Issue 4: Wildlife Habitat and Species Conservation

The selected alternative has the least effect of any of the action alternatives on wildlife habitat and species conservation in the Canal VCU. The selected alternative has more effect on wildlife habitat in the Hoya VCU than the other action alternatives. Some impacts to wildlife habitat will

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be mitigated by closing roads to motorized use, maintaining travel corridors and retaining trees in the harvest units to provide structural diversity and seed sources for forbs and shrubs. The rug- gedness and remoteness of the site lead us to believe that these mitigations are likely to be highly effective. Restrictions will be placed on helicopter activities, harvest activity near bear dens and no harvest will take place within 500 feet of the identified important brown bear foraging areas. For a detailed analysis of the wildlife habitat issue, see pages 3-60 through 3-85 of the Final EIS.

Issue 5: Freshwater and Marine Resources

The selected alternative has the least effect of the action alternatives on freshwater and marine resources in and near the Canal VCU. The selected alternative, as modified in this Record of Decision, has less effect on freshwater and marine resources in the Floya VCU than Alternatives 1 and 2, but more effects than Alternative 4, due to the number of stream crossings and miles of road. Impacts to freshwater and marine resources will be mitigated by using Best Management Practices (BMPs), storm-proofing and closing the roads to motorized use, requiring helicopter yarding to land landings or barges (no water drops), removing drainage structures and revegetat- ing temporary roads, and other mitigation measures. For a detailed analysis of the freshwater and marine resources issue, see pages 3-86 through 3-95 of the Final EIS.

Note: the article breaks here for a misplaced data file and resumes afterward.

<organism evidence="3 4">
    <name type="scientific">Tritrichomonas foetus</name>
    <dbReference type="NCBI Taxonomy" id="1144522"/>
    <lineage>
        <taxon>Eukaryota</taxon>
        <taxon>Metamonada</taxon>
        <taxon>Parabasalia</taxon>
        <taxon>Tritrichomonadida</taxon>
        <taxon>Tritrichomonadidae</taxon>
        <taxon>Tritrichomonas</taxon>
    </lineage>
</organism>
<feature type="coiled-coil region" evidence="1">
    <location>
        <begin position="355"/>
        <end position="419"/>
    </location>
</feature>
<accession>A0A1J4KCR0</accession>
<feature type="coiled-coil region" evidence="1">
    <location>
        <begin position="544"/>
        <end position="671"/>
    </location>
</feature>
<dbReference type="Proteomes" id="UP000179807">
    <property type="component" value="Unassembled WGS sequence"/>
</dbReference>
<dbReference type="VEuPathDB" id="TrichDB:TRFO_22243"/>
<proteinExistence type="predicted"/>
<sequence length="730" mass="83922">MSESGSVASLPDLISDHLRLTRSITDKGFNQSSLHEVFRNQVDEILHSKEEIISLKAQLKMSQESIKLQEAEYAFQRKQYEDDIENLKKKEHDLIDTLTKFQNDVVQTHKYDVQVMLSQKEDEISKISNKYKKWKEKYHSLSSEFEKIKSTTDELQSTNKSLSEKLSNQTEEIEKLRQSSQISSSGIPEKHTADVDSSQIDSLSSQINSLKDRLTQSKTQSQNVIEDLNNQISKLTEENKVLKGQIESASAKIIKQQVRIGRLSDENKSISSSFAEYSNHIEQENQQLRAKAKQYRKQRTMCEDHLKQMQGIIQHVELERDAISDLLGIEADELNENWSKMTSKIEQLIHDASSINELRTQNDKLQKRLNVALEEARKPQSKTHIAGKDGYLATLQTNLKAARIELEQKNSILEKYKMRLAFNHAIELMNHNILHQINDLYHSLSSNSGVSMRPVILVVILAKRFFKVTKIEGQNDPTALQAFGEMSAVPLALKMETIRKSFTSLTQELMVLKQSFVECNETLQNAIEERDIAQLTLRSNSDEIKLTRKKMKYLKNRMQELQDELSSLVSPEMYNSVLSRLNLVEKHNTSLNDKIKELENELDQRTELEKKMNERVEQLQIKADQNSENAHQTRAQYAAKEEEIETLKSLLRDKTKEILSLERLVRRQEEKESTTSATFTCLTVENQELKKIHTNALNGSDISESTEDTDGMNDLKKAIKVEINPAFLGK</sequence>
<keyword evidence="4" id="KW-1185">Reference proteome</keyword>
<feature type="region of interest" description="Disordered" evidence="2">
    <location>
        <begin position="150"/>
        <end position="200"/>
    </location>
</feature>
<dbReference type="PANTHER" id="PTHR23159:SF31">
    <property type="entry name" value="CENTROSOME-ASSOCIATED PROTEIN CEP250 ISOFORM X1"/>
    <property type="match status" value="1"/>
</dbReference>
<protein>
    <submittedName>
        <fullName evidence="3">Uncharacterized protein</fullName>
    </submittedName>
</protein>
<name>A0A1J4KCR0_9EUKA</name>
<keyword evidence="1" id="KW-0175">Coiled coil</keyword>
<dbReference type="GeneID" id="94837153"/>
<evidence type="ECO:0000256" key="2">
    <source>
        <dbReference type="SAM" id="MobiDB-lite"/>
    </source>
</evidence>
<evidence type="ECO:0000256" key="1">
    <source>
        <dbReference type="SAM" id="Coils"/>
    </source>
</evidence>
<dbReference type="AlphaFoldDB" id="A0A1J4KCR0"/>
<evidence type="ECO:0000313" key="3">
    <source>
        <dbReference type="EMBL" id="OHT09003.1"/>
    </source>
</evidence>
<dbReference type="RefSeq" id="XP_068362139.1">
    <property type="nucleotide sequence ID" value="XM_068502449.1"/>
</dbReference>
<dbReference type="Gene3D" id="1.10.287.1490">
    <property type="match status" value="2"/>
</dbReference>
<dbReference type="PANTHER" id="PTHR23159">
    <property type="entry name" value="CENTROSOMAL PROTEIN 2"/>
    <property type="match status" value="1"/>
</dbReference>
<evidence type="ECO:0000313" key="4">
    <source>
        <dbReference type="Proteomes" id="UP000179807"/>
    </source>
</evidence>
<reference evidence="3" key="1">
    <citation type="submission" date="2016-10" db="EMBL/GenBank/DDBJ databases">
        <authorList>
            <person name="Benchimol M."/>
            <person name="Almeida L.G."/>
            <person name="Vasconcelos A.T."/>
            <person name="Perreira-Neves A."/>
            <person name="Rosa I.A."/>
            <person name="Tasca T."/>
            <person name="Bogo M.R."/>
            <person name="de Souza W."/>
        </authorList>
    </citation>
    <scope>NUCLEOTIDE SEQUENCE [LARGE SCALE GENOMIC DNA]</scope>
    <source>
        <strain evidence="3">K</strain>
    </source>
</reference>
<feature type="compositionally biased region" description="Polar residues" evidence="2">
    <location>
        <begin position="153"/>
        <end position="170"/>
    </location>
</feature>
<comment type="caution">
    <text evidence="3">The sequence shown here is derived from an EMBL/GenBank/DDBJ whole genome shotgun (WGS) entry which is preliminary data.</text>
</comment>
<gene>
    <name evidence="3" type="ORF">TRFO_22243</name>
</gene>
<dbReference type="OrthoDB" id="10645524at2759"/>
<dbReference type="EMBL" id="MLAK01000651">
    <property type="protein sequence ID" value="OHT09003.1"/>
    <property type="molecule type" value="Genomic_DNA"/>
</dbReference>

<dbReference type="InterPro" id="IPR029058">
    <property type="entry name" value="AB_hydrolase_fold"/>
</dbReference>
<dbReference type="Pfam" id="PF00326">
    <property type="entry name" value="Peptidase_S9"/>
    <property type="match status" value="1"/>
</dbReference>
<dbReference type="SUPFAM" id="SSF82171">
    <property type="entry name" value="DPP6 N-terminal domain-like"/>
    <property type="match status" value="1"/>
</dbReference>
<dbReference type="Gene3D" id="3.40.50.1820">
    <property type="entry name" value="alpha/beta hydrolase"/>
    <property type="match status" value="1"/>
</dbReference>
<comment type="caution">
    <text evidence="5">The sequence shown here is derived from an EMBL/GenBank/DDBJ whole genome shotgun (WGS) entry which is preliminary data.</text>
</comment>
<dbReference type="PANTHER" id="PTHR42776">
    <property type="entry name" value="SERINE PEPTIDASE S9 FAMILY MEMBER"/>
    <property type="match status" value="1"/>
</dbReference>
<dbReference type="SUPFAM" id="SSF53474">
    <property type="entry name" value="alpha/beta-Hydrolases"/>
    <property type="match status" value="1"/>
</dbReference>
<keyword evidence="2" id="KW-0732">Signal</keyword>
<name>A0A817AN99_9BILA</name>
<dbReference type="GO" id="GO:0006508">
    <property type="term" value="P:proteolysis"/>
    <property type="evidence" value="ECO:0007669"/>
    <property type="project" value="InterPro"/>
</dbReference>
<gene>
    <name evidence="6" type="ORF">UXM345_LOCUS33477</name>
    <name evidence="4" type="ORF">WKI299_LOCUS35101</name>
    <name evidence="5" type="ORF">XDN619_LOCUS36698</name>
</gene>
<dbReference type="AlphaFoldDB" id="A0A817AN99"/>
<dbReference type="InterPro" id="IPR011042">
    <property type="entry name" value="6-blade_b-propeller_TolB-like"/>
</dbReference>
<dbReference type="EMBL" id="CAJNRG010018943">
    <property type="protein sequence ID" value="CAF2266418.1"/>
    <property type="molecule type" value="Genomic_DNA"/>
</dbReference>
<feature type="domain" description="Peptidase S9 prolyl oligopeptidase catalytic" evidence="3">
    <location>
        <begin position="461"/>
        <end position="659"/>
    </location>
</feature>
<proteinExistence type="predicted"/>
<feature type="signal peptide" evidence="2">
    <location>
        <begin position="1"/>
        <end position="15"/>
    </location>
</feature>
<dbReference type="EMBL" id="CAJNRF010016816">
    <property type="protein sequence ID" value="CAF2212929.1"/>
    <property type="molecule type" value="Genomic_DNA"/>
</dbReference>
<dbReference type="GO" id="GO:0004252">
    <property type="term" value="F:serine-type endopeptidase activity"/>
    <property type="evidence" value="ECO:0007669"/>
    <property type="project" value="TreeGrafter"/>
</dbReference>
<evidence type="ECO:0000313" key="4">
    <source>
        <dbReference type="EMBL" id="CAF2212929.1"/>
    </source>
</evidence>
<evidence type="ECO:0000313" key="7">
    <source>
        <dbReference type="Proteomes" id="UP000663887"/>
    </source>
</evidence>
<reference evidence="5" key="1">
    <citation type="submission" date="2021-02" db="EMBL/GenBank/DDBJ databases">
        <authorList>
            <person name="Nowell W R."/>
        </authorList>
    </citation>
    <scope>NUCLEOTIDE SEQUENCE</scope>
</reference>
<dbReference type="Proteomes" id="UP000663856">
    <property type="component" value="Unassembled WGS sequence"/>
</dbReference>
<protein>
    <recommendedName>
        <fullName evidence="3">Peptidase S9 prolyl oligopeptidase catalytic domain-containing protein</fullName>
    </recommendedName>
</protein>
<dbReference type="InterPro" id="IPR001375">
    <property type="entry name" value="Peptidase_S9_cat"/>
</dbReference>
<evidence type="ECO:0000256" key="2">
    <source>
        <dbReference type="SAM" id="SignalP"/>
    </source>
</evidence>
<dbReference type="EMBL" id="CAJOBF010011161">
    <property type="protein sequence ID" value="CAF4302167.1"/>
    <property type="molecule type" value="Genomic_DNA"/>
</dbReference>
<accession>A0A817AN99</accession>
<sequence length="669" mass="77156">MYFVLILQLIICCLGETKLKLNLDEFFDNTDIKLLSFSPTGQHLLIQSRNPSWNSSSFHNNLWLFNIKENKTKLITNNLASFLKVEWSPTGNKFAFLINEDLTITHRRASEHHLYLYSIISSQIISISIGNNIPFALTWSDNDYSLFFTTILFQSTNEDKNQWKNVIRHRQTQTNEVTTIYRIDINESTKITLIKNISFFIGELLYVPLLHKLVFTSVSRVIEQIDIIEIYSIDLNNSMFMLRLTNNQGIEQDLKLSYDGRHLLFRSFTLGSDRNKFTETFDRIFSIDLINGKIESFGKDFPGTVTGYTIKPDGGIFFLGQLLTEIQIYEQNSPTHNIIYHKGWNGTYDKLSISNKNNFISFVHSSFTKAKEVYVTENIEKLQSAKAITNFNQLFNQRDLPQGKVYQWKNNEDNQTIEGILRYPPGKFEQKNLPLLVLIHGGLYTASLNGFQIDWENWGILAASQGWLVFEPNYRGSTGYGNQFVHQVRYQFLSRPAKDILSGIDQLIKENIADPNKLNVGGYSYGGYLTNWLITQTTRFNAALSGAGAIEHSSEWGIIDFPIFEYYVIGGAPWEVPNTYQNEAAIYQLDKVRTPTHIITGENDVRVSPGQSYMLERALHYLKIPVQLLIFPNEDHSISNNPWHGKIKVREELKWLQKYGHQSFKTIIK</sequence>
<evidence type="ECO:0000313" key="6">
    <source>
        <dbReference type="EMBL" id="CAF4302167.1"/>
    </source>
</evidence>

Public Involvement

Ongoing public involvement has been instrumental in the identification and clarification of issues for this project. This has been helpful in the formulation of alternatives and has assisted me in making a more informed decision for the Canal Hoya project. Public meetings, Federal Register notices, newspaper and radio releases, open houses, the Stikine Area Project Schedule, and group and individual meetings were some of the tools used to solicit input for this project.

Notice of Intent: A notice of Intent to Prepare an Environmental Impact Statement was pub- lished in the Federal Register on December 23, 1996, when it was decided that an EIS was needed for the project. Following field studies of existing resource conditions, a second Notice of Intent redefined the purpose and need for the project and reduced the estimated timber volume for the project from 20 million board feet (MMBF) to 10-17 MMBF in October 1997.

Public Comment received for the Draft EIS: Public comments to the Canal Hoya Timber Sale Draft EIS were received from January 16 to March 11, 1998. A total of 21 letters were received during the comment period and were formally responded to in the Final EIS (Appendix F).

Coordination With Other Agencies

From the time scoping was initiated, meetings and site visits with all interested State and Federal agencies have occurred. Issues were discussed and information was exchanged.

The Final EIS identifies the agencies that were informed of and/or involved in the planning pro- cess (see List of Agencies, Organizations, and Individuals to Whom Copies of this Statement Were Sent in Chapter 4).

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Alternatives Considered in Detail

Five alternatives were considered in detail in the Final EIS. Each action alternative is consistent with the Tongass Land Management Plan (1997). The analysis of each alternative displays (1) the areas considered for harvest, (2) the location of proposed roads for access, (3) the type of log- ging systems to be used, and (4) site locations of log transfer facilities to be used. For a com- plete description of these alternatives refer to Chapter 2 of the Final EIS. The alternatives are: